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message 1: by [deleted user] (new)

Has anyone else read these books?

I'm totally ... enamored ... with them. I was looking for something less SciFi and more Fantasy after reading the last Harry Potter, and a guy at Borders suggested these. It's like a more mature wizardry story, meets the epic qualities of Lord of the Rings.

-Each book is almost as long as the entire LOTR series.
-There are something like 11 books in the series.
-There are no "time lapses" like in other long series... each book begins where the last one left off.
-There's no singular enemy throughout the series, like Harry Potter's Voldemort...

I just wanted to maybe talk about them with someone else who has read them.... is anyone out there as "in love" with these books as I am? Or am I disillusioned into reading the same fantasy-drivel that is pretty much copied over and over again?

--Kyle



message 2: by Rachael (last edited Aug 25, 2016 12:03PM) (new)

Rachael | 2 comments I might have to check those out!


message 3: by Rob (last edited Aug 25, 2016 12:40PM) (new)

Rob | 19 comments I read most of the series, with exception of the last two books. The last two are on my TBR list. I didn't like the first book in the series, but I REALLY got into the following books! I love his villians. These are people that are easily loathed and usually get what's coming to them...
I also enjoy his characters and their development in the books. The do go through serious changes and each story heavily impacts their personality.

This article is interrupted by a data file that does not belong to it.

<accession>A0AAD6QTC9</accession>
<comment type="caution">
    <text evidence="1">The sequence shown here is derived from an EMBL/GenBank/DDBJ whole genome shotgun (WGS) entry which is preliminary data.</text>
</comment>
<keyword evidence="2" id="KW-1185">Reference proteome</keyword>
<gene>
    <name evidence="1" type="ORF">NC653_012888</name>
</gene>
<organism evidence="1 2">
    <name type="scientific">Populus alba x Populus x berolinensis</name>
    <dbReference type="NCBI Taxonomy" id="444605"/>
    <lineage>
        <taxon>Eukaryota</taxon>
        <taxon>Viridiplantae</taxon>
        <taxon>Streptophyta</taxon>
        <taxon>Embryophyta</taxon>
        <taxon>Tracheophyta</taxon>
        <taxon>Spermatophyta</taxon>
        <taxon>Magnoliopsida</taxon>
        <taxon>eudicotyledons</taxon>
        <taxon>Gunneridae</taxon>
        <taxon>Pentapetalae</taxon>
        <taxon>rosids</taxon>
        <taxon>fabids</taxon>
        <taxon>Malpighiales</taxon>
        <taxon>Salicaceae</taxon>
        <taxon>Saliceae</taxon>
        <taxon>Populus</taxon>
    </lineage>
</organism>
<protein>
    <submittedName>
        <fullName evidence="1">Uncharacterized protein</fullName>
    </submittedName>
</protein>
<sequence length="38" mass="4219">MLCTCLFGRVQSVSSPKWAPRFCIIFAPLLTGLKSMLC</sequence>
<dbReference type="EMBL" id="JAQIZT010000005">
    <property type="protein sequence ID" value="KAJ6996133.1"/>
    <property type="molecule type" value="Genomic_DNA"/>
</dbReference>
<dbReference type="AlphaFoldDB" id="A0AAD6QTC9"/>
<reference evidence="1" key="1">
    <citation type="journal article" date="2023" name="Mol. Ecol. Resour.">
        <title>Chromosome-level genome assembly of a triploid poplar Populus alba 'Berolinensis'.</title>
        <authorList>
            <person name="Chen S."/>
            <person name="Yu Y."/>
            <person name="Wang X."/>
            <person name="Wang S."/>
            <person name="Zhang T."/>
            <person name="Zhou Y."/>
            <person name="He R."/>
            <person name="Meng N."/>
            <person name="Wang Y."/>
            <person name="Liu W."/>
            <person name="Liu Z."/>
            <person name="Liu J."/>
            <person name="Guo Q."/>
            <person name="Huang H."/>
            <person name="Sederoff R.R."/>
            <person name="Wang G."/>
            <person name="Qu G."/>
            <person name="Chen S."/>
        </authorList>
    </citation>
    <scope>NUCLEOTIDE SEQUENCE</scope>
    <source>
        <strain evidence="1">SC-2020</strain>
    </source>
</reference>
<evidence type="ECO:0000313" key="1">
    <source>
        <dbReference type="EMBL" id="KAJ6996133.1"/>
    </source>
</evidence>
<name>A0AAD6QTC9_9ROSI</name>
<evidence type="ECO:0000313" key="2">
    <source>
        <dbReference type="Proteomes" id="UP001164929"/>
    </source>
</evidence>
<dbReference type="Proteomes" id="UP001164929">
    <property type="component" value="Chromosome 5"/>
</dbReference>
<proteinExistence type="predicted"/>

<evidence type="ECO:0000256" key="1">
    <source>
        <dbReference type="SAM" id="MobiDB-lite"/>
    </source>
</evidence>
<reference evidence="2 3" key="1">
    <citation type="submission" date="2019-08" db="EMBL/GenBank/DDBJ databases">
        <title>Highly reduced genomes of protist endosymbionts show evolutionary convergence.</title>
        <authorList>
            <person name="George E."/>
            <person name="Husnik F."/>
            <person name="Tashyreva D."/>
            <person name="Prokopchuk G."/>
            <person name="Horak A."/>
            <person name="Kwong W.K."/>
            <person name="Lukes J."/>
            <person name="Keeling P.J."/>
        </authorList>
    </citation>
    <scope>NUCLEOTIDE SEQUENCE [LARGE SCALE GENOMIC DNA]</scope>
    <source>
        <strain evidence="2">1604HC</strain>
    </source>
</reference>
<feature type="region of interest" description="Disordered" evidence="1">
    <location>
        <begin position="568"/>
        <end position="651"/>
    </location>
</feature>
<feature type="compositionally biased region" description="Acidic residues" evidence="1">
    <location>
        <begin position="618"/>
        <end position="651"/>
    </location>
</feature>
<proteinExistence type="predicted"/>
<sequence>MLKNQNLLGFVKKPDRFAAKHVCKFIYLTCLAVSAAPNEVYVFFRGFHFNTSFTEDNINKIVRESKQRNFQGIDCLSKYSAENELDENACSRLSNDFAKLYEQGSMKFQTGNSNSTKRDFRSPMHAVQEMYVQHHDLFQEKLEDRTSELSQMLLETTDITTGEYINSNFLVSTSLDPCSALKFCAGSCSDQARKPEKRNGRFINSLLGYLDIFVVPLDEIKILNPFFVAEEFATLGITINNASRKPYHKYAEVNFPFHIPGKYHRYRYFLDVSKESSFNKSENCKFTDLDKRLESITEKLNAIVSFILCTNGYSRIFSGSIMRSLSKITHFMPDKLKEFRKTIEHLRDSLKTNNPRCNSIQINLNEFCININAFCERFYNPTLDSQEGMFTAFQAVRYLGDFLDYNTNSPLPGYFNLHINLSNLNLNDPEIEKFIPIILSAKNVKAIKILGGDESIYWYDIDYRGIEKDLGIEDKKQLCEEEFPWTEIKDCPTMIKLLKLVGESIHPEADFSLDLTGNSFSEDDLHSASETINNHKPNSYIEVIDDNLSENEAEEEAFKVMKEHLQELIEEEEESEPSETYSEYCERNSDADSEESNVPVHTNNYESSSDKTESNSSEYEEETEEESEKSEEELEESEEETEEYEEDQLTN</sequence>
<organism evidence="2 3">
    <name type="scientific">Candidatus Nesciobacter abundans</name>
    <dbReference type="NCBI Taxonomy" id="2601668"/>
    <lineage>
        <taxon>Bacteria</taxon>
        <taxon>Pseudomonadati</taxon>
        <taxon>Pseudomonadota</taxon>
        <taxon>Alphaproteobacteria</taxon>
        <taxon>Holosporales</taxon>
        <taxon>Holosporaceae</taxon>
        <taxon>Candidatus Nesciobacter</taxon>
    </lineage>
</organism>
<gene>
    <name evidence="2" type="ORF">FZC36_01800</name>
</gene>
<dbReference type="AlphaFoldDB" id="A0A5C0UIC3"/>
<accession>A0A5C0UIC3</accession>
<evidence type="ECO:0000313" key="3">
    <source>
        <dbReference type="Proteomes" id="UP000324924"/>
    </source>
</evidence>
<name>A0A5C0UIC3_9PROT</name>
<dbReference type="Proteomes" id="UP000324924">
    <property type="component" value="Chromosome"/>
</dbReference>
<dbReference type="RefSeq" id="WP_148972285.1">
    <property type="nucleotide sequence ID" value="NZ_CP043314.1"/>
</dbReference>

On a separate note, I've seen Goodkind in interviews. Just YouTube him. Goodkind sorta loses me whenever he speaks (and that's put it kindly). I've heard that he doesn't consider his works to be fantasy? I say "whatever" - you can't put lipstick on a pig, as they say. I still think he does quality work. That being said, I try NOT to read too hard into his story's meaning/intent or messages. I just take the books at face value.


message 4: by Carl (last edited Aug 25, 2016 12:41PM) (new)

Carl | 38 comments I've only read the novella prequel, I think called Debt of Bones or something like that-- which didn't impress me enough to get me running for the book store to read the series, but I do want to get to them some day. I'll have to check out the interviews with him-- I like it when authors are capable of intelligently discussing their work.


message 5: by Lbd (last edited Aug 25, 2016 12:50PM) (new)

Lbd | 3 comments I just finished "Phantom". Not his best, and a bit too much with the abuse and violence. I have enjoyed this series, and I'm looking forward to reading the conclusion "Confessor".


message 6: by Rooster (last edited Aug 25, 2016 12:51PM) (new)

Rooster | 1 comments I have read all of them and love most of them, but I have to say that I barely got through Phantom - Goodkind's almost constant use of rape as a plot device left a sour taste in my mouth....I will of course read "Confessor" as I am a complete-ist and much finish any series I start. I will try to revisit them after the series if over to see if maybe I can get around the problems I have had with the last couple of books.


message 7: by [deleted user] (new)

The novella is terrible. Check out the real series!

And I thought the end of the series was much better than the middle...


message 8: by Violaceous (last edited Aug 25, 2016 01:46PM) (new)

Violaceous | 4 comments I enjoyed the first three or four books in this series. In fact I think I read them all back to back but I think the plot has grown thin almost book by book. That said, his characterizations are wonderful, and up through Soul of The Fire it was interesting to see Richard come to terms with his powers.


message 9: by [deleted user] (new)

I'm about 1/3 of the way through "Confessor", the last book that came out on Tuesday, and so far I'm impressed.